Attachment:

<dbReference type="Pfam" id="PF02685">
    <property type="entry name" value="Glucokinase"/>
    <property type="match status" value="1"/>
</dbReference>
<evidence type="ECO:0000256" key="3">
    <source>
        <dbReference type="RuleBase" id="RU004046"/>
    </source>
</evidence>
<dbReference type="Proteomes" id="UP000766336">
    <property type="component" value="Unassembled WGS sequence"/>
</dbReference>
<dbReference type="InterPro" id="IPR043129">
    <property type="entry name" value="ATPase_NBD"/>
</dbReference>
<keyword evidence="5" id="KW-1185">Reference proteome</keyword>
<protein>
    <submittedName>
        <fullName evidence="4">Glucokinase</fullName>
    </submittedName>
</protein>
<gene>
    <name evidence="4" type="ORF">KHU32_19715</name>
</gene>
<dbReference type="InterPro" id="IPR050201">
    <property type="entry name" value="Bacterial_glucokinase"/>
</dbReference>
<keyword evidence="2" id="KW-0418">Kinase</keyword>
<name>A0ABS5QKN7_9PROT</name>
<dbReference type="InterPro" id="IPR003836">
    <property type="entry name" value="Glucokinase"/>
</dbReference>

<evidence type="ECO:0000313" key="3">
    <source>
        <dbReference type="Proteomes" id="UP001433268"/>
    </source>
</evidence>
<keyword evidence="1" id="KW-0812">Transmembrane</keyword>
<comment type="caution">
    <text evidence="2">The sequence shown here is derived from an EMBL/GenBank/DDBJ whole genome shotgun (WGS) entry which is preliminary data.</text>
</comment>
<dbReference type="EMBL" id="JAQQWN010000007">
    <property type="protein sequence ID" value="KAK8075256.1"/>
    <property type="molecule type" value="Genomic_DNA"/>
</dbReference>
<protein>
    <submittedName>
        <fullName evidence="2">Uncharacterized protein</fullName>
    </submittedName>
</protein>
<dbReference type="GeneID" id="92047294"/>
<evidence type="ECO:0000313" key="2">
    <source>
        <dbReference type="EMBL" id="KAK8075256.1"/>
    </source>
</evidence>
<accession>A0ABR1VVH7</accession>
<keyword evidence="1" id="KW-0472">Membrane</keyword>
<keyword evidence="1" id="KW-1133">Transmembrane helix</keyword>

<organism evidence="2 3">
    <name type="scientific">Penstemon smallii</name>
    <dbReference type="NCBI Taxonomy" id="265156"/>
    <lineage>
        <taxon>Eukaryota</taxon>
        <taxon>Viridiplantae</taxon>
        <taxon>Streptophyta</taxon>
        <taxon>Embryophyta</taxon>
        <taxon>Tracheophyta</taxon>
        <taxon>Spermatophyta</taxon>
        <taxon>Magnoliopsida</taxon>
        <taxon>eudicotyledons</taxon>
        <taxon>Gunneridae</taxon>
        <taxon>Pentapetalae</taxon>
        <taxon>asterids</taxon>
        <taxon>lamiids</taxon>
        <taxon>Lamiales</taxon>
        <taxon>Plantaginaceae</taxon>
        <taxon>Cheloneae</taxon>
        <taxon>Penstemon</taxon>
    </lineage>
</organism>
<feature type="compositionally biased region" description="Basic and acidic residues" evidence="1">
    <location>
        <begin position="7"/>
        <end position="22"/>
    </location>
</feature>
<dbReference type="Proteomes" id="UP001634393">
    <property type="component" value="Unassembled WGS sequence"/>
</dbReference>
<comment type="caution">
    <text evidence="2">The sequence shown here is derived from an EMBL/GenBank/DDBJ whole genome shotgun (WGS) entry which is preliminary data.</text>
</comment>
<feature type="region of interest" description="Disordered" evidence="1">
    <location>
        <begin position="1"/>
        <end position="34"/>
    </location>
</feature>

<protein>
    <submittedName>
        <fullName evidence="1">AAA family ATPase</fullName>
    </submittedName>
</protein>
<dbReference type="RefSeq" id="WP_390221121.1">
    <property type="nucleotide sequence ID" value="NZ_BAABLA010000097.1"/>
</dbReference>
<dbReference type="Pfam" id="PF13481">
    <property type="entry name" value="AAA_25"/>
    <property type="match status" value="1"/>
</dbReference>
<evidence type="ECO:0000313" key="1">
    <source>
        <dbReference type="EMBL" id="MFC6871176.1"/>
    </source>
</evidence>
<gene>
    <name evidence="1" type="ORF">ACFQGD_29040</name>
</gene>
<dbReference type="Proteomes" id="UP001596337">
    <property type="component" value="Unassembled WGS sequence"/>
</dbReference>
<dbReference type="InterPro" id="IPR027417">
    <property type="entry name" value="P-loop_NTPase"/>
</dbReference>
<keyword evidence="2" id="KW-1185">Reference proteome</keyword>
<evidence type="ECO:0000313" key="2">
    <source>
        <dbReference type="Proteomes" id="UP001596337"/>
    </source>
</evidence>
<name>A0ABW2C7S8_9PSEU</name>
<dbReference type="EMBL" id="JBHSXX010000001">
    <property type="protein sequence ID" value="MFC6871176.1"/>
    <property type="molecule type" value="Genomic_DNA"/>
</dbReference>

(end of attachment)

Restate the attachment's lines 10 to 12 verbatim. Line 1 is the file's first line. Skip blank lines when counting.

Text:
<dbReference type="Proteomes" id="UP000766336">
    <property type="component" value="Unassembled WGS sequence"/>
</dbReference>